ESPN's 'Hoodies Up' Peels Away the Bandaid
I recently listened to the first episode of the new season of ESPN’s 30 for 30 Podcast -- a documentary series where the network takes a deep dive into the big stories that, at one time or another, captured the sporting world. In this particular episode, titled, “Hoodies Up,” the network chronicles the 2012 Miami Heat’s iconic decision to take a group photograph with the caption, “We are Trayvon Martin.” Each member of the team posed wearing a hoodie, representing the teenaged Martin who had been gunned down by neighborhood watch, George Zimmerman.
This decision caused a ripple effect throughout the league and is still polarizing till this day. It was my first taste of the notion that athletes aren’t just ball players, but people too. They’re husbands, wives, fathers, mothers, daughters, sons and so much more to their communities.
But more revealing to me was the idea that Trayvon Martin, a kid who was simply walking while hooded and black, was held to the same standards of the adult and authoritative figure that is George Zimmerman. We all know that Zimmerman is a free (and living) man today, but as difficult as this is to reconcile with, it’s the idea that Martin could’ve been as well if only he’d: stopped and complied with Zimmerman; not have been suspended from school at the time; NOT WEAR A HOODIE, that is quite frankly baffling to me.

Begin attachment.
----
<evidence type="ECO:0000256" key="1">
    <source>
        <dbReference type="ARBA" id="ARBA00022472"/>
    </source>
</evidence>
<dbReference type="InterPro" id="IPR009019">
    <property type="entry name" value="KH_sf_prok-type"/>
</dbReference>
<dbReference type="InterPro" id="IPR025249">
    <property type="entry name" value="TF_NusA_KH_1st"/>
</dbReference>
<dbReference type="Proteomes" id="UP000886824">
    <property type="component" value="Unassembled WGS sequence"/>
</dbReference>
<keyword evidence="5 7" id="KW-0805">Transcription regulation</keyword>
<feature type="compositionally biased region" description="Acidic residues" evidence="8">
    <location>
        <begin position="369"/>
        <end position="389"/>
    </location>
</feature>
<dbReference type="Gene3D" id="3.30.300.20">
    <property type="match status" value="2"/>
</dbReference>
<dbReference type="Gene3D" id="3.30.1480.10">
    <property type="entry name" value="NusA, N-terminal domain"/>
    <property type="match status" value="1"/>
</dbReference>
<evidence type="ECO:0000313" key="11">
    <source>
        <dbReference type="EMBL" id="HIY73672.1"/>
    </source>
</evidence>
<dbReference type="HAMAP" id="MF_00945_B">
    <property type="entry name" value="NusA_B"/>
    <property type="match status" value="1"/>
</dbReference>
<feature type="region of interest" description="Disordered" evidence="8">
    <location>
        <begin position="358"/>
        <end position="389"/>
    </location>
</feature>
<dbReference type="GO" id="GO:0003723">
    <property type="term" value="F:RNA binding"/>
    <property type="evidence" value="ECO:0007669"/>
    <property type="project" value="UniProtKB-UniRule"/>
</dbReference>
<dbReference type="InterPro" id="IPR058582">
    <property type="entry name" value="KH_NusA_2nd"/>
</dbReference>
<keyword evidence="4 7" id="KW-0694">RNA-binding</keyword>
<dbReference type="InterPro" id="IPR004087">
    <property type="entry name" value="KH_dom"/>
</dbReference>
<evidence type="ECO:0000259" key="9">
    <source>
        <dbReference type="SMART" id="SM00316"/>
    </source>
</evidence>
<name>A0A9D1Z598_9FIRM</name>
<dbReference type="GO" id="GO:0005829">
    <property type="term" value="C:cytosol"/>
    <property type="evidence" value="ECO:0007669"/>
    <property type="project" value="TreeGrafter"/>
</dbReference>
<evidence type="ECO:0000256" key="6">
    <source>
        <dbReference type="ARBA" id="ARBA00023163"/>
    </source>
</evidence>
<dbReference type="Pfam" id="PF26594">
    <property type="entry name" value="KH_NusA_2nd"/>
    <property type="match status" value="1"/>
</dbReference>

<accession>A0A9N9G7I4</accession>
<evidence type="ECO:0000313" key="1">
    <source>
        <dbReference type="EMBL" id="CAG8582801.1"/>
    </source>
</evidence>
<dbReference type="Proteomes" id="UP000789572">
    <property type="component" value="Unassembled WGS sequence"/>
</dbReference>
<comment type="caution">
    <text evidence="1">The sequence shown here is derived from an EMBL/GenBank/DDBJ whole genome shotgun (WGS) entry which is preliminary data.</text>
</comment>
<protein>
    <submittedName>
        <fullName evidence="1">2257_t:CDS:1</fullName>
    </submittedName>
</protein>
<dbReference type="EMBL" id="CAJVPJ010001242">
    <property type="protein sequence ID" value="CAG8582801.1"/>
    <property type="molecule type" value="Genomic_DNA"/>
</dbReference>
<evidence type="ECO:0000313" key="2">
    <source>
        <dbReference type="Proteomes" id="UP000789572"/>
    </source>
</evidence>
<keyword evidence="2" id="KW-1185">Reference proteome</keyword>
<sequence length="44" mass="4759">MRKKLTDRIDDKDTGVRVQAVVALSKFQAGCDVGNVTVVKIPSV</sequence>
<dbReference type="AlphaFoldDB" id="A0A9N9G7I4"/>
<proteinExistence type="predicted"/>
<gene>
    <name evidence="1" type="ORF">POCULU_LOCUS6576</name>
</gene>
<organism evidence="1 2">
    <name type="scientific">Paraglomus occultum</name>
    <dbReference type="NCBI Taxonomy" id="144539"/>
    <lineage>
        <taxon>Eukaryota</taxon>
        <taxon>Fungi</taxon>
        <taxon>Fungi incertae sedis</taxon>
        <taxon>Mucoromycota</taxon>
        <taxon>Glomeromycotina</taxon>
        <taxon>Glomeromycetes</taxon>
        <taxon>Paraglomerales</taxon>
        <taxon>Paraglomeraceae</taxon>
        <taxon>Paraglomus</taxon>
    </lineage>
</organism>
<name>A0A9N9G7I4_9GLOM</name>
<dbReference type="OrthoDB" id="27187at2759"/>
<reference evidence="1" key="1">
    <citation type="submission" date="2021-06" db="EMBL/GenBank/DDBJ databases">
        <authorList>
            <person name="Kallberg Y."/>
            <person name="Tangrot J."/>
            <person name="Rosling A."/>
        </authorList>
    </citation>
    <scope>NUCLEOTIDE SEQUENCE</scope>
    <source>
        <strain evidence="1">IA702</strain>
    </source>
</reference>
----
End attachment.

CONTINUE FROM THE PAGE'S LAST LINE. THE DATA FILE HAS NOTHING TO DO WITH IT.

All these reasons, no matter how asinine, were used at some point to denigrate the character of the victim in the name of respect for authority.
Since that day I’ve lived in fear for the lives of my family members who may find themselves in the crosshairs of an authoritative figure’s power trip, and not come back home. Because clearly there is no recourse for the actions that take the lives of innocent people, even children. And even more scary is the rush to defend perpetrators of these violent acts by those who identify and sympathize with this thought process.
How can you give credence to the idea that a grown man and a 13 year old are to be held to the same standard of situational control? Where instead of condemning the actions of a grown man who swore to uphold and protect the standards of living in the community, you instead chose to diminish the character of the child who lost his life?
This was over 5 years ago. I get it. But listening to that podcast brought back the feelings I felt trickle down my spine years ago. In particular, the feeling that America views Black Children as dangerous men. Feelings that the idea of “a kid being a kid” does not apply to me or those who look like me. Feelings that the sanctity of my life does not supercede the sociopolitical values of a faction of people in this country who are not willing to give any credence to the idea that racism still exists and is being used to persecute innocent lives.
I remember broaching this topic with a conservative-leaning friend of mine. His response to the entirety of the situation was that “they were both stupid.” Trayvon Martin was 13.